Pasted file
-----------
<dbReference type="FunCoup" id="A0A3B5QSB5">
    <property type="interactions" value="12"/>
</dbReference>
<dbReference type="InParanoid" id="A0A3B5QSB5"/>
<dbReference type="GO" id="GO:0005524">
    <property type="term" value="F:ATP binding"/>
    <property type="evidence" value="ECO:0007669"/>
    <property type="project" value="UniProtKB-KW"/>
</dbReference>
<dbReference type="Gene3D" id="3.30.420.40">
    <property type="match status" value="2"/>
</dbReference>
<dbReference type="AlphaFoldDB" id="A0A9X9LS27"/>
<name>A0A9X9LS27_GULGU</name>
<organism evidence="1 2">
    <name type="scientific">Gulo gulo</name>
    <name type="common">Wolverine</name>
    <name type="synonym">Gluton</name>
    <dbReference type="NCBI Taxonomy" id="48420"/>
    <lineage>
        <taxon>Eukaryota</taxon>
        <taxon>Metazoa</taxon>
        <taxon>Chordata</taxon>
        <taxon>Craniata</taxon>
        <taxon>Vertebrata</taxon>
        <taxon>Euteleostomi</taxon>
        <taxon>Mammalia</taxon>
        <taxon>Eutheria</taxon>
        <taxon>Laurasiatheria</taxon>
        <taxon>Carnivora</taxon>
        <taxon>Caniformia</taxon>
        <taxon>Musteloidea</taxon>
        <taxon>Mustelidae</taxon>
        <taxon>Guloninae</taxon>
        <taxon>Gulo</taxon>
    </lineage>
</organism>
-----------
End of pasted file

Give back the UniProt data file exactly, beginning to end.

<dbReference type="FunCoup" id="A0A3B5QSB5">
    <property type="interactions" value="12"/>
</dbReference>
<dbReference type="InParanoid" id="A0A3B5QSB5"/>
<dbReference type="GO" id="GO:0005524">
    <property type="term" value="F:ATP binding"/>
    <property type="evidence" value="ECO:0007669"/>
    <property type="project" value="UniProtKB-KW"/>
</dbReference>
<dbReference type="Gene3D" id="3.30.420.40">
    <property type="match status" value="2"/>
</dbReference>
<dbReference type="AlphaFoldDB" id="A0A9X9LS27"/>
<name>A0A9X9LS27_GULGU</name>
<organism evidence="1 2">
    <name type="scientific">Gulo gulo</name>
    <name type="common">Wolverine</name>
    <name type="synonym">Gluton</name>
    <dbReference type="NCBI Taxonomy" id="48420"/>
    <lineage>
        <taxon>Eukaryota</taxon>
        <taxon>Metazoa</taxon>
        <taxon>Chordata</taxon>
        <taxon>Craniata</taxon>
        <taxon>Vertebrata</taxon>
        <taxon>Euteleostomi</taxon>
        <taxon>Mammalia</taxon>
        <taxon>Eutheria</taxon>
        <taxon>Laurasiatheria</taxon>
        <taxon>Carnivora</taxon>
        <taxon>Caniformia</taxon>
        <taxon>Musteloidea</taxon>
        <taxon>Mustelidae</taxon>
        <taxon>Guloninae</taxon>
        <taxon>Gulo</taxon>
    </lineage>
</organism>